Dimmitt Automotive Group Blood Drive


IMG_5806This week, Dimmitt Automotive Group hosted a Blood Drive for OneBlood at both the St Pete and Clearwater location. One person’s donations has the ability to save the lives of 3 people. We invite any member of the community to stop by our next blood drive and donate.

The service of OneBlood includes the Tampa Bay area, and surrounding Florida counties. OneBlood currently serves more than 200 hospitals and health care facilities. Thanks to the staff of OneBlood for helping us make a difference in the lives of others. Visit their website for more information:



The Speed Lover’s Station Wagon

BN-JW858_0818my_M_20150817173810Scott Bonato, 32, a senior client partner with Oracle from Franklin, Mich., on his 2013 Cadillac CTS-V Wagon, as told to A.J. Baime.

My wife knew she’d married a car guy. I have a 1979 Trans Am, a 1957 Ford Fairlane, a 1982 DeLorean. We had a kid coming, and we needed a family car. I convinced her that, even though this car I wanted was out of our budget, it made sense. A station wagon with a five-star safety rating! What could be more family-friendly? I promised if we got it, I wouldn’t talk about getting another car for at least two years. That was the deal.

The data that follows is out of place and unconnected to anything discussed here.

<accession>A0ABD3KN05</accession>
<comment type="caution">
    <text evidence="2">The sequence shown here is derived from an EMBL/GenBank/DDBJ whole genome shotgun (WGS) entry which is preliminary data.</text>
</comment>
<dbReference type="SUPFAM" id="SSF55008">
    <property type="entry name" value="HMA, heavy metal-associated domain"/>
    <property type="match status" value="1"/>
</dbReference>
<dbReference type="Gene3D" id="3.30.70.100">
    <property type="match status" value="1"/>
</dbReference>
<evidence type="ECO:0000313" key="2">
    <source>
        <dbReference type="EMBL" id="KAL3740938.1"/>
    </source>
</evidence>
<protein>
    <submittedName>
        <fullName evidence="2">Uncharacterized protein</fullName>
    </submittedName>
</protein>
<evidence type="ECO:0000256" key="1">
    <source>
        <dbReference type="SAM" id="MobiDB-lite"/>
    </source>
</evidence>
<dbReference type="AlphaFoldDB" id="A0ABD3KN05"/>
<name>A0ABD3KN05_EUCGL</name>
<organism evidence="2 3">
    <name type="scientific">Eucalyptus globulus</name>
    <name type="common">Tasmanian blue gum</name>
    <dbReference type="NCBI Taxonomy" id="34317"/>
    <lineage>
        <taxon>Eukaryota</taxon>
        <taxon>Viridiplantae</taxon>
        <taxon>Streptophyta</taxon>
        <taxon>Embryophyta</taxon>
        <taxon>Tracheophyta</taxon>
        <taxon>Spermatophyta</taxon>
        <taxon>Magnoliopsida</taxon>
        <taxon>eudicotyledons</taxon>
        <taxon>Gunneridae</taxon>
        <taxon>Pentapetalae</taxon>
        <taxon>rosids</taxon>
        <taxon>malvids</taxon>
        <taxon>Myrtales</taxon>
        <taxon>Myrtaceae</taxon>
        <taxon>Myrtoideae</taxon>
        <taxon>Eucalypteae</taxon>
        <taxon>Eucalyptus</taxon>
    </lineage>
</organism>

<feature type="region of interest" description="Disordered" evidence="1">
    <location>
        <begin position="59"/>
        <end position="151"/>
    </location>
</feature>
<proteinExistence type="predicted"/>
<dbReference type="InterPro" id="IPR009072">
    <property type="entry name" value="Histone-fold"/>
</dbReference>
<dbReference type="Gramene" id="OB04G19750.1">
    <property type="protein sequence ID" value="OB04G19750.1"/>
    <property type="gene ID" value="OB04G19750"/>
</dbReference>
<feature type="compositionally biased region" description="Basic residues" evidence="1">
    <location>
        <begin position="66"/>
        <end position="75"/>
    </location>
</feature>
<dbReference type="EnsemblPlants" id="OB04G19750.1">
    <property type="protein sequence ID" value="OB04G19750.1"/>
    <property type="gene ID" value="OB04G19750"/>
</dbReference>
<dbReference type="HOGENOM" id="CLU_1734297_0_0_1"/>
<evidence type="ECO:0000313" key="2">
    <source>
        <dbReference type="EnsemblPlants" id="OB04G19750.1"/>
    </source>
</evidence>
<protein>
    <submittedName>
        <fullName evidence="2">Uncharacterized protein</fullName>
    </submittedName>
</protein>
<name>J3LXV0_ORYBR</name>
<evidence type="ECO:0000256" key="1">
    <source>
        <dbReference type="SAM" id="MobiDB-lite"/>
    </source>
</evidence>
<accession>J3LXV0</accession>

What I didn’t tell her: The Cadillac CTS-V Wagon was the most powerful, high-performance American made station wagon money could buy—maybe ever. Not many were built, especially manuals like the one I wanted.



In January 2013, I took home the CTS-V. (MSRP was north of $60,000, but there was some discounting and attractive financing.) Soon after, we brought our daughter home from the hospital in the wagon. There’s so much refinement engineered into this vehicle. My wife would drive it and have no idea what it was capable of. She wasn’t sold on the looks, but she liked the heated seats and how smooth and quiet it was.

Then my buddies came over, and they were, like, “We can’t believe you let him have this nearly 200-mph car with a 556-horsepower, 6.2-liter, supercharged V8.” She realized she’d been completely fleeced.

Now I keep my daughter’s baby seat in the wagon, and there’s room in the back for a pack ’n play. My only complaint: These wagons are hard to find, and if someone rear-ends me, how will I find another one? I guess that’s not really a complaint.

I do occasionally drive the car spiritedly with my wife in it. She’s not a big fan of the acceleration capabilities. But she rolls with it pretty well.

Contact A.J. Baime at Article via